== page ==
He tried to drop the ball in a beaten-down spot of grass, but it hopped into the rough. The gallery groaned. After getting some fans to move the table they were sitting at, Appleby launched a shot that cleared a batch of trees and a corporate chalet, landing in a bunker right of the green.
He blasted to about 9 feet but failed to make the putt, taking bogey.
'I deserved to make a birdie at 16,' Appleby said. 'I guess I didn't deserve to make a par at 17.'
Appleby's final tee shot wound up left of the green on the par-3 18th, an uphill, 239-yard hole. His chip came up about 19 feet short, but he rolled in the putt to save par.
'That is one tough hole,' he said. 'One of the toughest we play.'
Tiger Woods wasn't at East Lake, but he already had more than enough money to wrap up the Arnold Palmer Award as the leading money-winner on the PGA TOUR.
Woods finished with $9,941,563 in official earnings, more than $2.7 million ahead of runner-up Jim Furyk. It was the second straight money title for Woods and the seventh of his 11-year pro career.
Furyk's second-place showing was the best of his career, and he also claimed the Vardon Trophy for the best adjusted scoring average at 68.86. He edged out Adam Scott (68.95).
Woods finished with an average of 68.11, but he didn't play the minimum 60 TOUR rounds that are required to qualify for the Vardon award. He did win the Byron Nelson Award, given by the TOUR for the best adjusted average with a minimum of 50 rounds.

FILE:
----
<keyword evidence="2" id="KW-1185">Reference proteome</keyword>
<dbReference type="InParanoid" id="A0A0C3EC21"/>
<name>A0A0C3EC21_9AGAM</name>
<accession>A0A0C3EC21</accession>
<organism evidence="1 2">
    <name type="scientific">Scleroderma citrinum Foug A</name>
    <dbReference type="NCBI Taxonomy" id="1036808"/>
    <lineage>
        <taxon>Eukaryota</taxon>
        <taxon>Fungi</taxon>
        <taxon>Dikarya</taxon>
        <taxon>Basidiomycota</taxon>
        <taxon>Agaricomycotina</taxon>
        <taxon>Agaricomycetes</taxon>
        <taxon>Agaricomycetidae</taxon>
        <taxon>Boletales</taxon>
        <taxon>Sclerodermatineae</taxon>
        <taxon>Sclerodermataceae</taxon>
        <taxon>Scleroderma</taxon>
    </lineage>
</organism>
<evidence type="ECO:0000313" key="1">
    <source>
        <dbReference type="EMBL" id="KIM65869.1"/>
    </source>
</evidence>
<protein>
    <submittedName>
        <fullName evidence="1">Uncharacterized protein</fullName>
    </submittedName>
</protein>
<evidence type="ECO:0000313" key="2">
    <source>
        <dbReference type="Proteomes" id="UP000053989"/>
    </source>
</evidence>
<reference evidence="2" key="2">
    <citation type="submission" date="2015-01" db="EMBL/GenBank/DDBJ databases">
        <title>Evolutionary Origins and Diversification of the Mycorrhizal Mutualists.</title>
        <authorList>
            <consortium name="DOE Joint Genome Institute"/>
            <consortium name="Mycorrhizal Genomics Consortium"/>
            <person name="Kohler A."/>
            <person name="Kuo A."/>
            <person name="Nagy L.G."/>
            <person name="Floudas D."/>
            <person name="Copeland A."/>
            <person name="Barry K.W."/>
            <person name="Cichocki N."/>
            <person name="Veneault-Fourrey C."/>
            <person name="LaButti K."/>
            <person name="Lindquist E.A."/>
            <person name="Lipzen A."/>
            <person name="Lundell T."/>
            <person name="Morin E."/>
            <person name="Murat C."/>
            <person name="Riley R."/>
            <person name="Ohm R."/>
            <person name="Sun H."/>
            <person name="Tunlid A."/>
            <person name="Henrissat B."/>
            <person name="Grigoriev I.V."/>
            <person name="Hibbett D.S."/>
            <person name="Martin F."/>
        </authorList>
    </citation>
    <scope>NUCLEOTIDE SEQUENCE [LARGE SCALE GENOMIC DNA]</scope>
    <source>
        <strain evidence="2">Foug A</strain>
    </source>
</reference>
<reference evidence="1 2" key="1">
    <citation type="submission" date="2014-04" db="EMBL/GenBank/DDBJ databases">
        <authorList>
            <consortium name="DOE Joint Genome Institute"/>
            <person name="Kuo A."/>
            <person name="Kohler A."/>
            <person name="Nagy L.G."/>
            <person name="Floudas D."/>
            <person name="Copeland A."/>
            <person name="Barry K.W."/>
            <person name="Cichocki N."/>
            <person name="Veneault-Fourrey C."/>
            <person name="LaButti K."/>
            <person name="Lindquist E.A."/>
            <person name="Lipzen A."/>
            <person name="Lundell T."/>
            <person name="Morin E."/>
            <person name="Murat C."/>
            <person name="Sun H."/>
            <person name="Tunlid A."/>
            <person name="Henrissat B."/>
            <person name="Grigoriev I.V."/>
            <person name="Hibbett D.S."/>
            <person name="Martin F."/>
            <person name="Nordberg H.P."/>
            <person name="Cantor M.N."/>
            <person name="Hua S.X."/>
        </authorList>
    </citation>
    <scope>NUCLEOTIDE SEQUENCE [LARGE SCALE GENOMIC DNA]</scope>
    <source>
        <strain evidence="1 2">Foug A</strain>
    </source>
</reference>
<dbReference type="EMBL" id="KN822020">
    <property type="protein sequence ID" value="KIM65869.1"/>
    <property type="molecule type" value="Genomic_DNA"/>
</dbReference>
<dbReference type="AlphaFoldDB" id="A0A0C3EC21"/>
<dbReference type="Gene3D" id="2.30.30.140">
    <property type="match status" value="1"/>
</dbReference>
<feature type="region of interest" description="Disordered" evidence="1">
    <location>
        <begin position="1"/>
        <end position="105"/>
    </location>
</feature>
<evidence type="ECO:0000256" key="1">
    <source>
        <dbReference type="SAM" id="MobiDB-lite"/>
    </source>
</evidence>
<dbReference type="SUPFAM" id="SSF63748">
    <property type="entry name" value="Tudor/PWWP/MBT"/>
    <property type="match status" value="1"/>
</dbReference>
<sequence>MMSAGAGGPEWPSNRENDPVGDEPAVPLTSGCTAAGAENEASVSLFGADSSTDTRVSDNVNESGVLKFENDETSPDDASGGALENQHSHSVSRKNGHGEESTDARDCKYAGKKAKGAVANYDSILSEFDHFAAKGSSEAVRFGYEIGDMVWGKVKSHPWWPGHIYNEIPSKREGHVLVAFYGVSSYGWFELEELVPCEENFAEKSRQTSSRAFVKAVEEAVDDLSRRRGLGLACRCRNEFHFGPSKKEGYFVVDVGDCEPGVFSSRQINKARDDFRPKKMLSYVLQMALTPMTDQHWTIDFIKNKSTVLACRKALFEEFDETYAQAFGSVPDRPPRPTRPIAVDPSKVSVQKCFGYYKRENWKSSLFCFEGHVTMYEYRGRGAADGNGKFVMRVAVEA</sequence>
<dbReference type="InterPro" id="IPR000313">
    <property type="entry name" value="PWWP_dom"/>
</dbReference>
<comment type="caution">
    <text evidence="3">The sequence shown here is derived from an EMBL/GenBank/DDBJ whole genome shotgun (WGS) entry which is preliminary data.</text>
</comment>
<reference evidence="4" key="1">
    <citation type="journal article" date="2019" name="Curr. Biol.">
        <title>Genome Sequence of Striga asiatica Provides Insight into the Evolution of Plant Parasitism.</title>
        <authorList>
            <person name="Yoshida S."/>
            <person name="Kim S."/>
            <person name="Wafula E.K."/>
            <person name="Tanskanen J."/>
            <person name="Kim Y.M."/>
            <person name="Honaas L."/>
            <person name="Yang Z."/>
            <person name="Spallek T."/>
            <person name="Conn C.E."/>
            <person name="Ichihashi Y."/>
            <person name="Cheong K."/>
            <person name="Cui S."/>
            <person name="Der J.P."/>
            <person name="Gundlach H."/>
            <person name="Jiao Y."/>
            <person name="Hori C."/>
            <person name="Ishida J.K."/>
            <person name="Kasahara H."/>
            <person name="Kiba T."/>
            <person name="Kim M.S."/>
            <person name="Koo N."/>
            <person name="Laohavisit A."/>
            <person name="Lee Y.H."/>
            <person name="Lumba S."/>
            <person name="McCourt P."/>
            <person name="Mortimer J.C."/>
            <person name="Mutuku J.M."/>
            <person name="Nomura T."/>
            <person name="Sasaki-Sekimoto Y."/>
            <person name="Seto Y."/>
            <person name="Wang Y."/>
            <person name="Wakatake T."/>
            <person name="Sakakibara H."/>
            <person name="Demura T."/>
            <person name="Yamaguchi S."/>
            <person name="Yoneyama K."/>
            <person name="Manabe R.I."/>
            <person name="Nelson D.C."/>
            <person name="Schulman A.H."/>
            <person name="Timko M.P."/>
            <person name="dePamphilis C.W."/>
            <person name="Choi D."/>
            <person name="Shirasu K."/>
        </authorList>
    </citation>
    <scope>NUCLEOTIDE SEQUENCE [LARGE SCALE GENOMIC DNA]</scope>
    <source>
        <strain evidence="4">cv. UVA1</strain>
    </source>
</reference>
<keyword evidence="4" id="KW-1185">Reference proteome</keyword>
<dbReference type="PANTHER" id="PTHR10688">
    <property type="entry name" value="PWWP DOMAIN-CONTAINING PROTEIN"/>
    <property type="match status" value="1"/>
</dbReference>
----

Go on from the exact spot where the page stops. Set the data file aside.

Meanwhile, 11 players locked up their exemption into the 2007 British Open by finishing in the top 20 on the money list. They were Trevor Immelman (seventh), Stuart Appleby (eighth), Brett Wetterich (10th), David Toms (11th), Rory Sabbatini (12th), Joe Durant (13th), Chad Campbell (14th), Stewart Cink (15th), Davis Love III (16th), Rod Pampling (17th) and Brett Quigley (20th).
There hasn't been a final-day birdie at East Lake's 18th hole since Shigeki Maruyama in 2002. ... Adam Scott finished a career-best third on the money list with just under $5 million in earnings, bolstered by the $1,170,000 paycheck for winning the TOUR Championship. ... Scott's win was the eighth by an Australian this year. Stuart Appleby and Geoff Ogilivy had two apiece.
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    Watch: McIlroy gives Fleetwood a birthday cake

    By Golf Channel DigitalJanuary 19, 2018, 2:58 pm

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    While giving a post-round interview, Fleetwood was surprised to see McIlroy approaching with a cake in hand.

    “I actually baked this before we teed off,” McIlroy joked.

    Fleetwood blew out the three candles – “three wishes!” – and offered McIlroy a slice.  

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    Shaking off a sloppy first round at Abu Dhabi Golf Club, Johnson matched the low round of the day with a 64 that put him within four shots of Thomas Pieters’ lead.

    “I did everything really well,” Johnson said. “It was a pretty easy 64.”

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    By Ryan LavnerJanuary 19, 2018, 12:25 pm